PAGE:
However, in our case it seems obvious that it’s swapping issue.

oned is using almost 20GiB of RAM which is a bit surprising.
RAM usage spiked in the last week of 2018 and is very high since (all 8GiB of RAM + 12GiB of swap).
There were no changes or updates (other than security kernel update) on the frontend.
(By the way, for sake of completeness, we did test with previous kernel and it is the same).

Our deployment didn’t increase as much in size as RAM usage would suggest.

As soon as frontend is booted, we see couple of hundreds of megabytes used per second.
When RAM is fully used, we start seeing slow queries (which makes sense).
However, it is unclear why would frontend use that much ram.

We have 570 VMs and 33 hosts.

Already tried increasing innodb_buffer_pool size, but that doesn’t affect anything as expected.

Any troubleshooting hints are more than welcome.


(Ruben S. Montero) #7

Thanks guys, we are already improving the performance of the query, as it seems that the nested select in the delete command is not using the existing indexes.

As for the memory usage I guess you 20G could be the vitrual size, you can get the resident size with, for example:

 ps -a -o pid,rss,vsz,cmd | grep oned

(Medic Momcilo) #8

@ruben
Output of command ps -ax -o pid,rss,vsz,cmd | grep oned is:

25242 6830256 19803136 /usr/bin/oned -f

Not really sure what to read from this, but, this output might be more relevant:

root@frontend:~# free -m
              total        used        free      shared  buff/cache   available
Mem:           7807        7592         120           0          94          30
Swap:         32767       11071       21696
root@frontend:~# systemctl stop opennebula
root@frontend:~# free -m
              total        used        free      shared  buff/cache   available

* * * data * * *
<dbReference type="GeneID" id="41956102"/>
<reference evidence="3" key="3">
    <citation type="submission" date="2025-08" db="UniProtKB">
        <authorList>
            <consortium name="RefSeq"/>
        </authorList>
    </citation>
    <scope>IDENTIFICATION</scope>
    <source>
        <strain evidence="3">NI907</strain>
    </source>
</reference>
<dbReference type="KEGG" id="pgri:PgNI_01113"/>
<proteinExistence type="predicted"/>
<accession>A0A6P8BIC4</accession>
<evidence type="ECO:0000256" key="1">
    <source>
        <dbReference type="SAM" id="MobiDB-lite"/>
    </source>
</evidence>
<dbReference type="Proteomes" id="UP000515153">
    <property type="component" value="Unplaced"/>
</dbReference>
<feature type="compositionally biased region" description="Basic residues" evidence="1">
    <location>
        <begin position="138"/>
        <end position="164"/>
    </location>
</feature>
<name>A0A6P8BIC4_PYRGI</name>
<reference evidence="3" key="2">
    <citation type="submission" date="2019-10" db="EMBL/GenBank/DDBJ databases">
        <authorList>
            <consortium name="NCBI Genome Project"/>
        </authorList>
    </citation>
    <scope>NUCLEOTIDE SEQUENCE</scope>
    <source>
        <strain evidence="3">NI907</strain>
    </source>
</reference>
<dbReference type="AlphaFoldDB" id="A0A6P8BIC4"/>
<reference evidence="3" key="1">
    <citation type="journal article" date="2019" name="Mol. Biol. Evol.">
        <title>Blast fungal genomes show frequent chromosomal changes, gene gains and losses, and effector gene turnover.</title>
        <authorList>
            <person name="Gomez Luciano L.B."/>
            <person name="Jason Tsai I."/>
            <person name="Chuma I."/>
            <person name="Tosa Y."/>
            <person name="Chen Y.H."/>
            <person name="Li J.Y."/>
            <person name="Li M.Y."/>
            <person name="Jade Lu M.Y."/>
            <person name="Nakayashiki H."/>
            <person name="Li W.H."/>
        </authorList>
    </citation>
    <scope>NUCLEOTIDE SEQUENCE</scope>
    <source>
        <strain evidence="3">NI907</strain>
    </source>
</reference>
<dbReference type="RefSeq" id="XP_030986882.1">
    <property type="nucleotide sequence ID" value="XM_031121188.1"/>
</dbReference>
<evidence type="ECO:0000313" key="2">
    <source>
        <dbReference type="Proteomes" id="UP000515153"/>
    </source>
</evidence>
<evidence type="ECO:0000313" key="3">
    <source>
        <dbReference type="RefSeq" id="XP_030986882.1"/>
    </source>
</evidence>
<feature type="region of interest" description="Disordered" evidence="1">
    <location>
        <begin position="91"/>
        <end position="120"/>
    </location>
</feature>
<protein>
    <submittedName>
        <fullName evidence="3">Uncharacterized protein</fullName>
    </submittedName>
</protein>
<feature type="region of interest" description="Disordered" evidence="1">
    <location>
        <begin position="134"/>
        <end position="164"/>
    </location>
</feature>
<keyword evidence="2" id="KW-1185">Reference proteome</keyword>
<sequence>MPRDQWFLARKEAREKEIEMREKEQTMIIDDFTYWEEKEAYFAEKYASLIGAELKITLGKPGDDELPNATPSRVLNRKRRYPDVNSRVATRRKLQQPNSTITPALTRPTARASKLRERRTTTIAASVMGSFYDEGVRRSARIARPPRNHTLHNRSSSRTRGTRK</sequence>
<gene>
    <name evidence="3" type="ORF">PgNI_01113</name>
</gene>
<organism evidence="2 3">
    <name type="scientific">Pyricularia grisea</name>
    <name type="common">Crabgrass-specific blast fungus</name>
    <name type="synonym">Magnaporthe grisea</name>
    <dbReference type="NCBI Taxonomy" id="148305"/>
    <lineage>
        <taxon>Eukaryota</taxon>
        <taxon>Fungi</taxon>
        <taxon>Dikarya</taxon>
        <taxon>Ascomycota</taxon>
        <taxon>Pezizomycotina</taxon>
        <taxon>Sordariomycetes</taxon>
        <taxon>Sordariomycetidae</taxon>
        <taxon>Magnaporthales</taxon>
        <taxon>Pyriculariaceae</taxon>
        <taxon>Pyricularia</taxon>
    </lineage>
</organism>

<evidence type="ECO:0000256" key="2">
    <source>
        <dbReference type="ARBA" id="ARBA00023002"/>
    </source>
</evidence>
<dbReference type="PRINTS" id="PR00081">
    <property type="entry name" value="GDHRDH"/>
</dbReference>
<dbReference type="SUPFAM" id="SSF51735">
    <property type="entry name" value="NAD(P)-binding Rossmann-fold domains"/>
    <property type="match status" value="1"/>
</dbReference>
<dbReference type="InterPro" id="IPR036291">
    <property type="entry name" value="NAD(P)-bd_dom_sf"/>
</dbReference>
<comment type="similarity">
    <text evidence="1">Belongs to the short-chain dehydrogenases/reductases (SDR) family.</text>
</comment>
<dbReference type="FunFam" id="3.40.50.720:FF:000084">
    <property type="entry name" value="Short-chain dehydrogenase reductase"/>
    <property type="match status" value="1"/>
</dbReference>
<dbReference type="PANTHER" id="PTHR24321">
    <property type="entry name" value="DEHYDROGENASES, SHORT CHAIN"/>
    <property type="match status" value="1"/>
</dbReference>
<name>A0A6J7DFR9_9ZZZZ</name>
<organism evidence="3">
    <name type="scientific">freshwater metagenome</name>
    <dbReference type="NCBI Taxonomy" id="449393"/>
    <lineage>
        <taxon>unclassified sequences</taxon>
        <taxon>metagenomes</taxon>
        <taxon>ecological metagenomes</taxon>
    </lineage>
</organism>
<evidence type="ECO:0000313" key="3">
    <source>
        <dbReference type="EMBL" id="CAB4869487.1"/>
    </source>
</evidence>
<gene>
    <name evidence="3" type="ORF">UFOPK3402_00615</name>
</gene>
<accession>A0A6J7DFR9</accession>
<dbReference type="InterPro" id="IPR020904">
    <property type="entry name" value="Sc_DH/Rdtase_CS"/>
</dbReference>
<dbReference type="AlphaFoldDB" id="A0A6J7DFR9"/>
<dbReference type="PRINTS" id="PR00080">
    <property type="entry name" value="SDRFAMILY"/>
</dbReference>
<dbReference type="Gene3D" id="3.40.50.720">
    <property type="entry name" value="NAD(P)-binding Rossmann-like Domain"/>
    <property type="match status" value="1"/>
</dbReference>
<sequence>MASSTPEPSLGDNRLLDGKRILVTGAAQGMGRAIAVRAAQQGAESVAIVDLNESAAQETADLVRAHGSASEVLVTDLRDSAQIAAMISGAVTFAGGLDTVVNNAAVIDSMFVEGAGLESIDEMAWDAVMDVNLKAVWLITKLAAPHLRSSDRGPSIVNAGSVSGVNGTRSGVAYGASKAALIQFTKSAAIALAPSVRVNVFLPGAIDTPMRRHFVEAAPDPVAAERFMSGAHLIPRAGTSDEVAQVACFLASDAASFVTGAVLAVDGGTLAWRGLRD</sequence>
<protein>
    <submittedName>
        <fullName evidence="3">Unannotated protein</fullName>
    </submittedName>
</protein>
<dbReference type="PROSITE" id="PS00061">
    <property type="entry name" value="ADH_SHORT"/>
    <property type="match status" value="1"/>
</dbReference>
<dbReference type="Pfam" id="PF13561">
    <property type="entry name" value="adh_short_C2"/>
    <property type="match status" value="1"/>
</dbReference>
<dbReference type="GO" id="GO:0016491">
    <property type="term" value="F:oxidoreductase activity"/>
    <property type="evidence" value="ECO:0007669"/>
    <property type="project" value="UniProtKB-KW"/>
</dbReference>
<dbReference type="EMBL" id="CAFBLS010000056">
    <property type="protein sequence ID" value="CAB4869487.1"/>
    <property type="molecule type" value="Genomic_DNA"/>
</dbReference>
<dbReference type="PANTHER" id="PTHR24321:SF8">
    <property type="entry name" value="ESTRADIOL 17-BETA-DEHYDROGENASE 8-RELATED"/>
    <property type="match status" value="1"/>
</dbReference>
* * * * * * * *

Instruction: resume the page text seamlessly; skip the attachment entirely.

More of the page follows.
Mem:           7807         772        6909           0         124        6834
Swap:         32767         726       32041
root@frontend:~#

(Ruben S. Montero) #9

Yes this is 6GB of actual (resident) memory use of oned, not 20GB.

About the leader migration, you can increase the election timeout.


(Medic Momcilo) #10

@ruben

Please take into account amount of RAM and swap, before and after stopping OpenNebula service.
Difference is roughly at 15GiB for that specific output.

I agree that oned is using 6GiB of RAM, but imho, that’s just because the server has no more. If it had 32GiB, I’m pretty sure it would shoot up higher.

Any troubleshooting help would be highly appreciated as we’re starting to face issues with automated tasks since ONE can become rather slow (due to paging).


(Medic Momcilo) #11

Issue prior to memory upgrade:

root@frontend:~# cat /proc/sys/vm/swappiness
1
root@frontend:~# free -m
total used free shared buff/cache available
Mem: 7807 7606 104 0 96 15
Swap: 32767 13547 19220
root@frontend:~# ps -ax -o pid,rss,vsz,cmd | grep oned
4633 6728560 20001408 /usr/bin/oned -f
root@frontend:~# systemctl stop opennebula
root@frontend:~# free -m
total used free shared buff/cache available
Mem: 7807 965 6539 0 301 6586
Swap: 32767 1778 30989
root@frontend:~#

Issue after memory upgrade:

root@frontend:~# uptime
11:14:58 up 4 days, 16:39, 2 users, load average: 1.88, 1.55, 1.33
root@frontend:~# cat /proc/sys/vm/swappiness
1
root@frontend:~# free -m
total used free shared buff/cache available
Mem: 31999 27978 751 0 3269 3561
Swap: 32767 813 31954
root@frontend:~# ps -ax -o pid,rss,vsz,cmd | grep oned
2590 26059884 28377016 /usr/bin/oned -f
17786 1092 13136 grep --color=auto oned
root@frontend:~# systemctl stop opennebula
root@frontend:~# free -m
total used free shared buff/cache available
Mem: 31999 2289 26090 0 3618 29250
Swap: 32767 150 32617
root@frontend:~#

However, upgrading to OpenNebula 5.8 resolved the problem.

Cheers!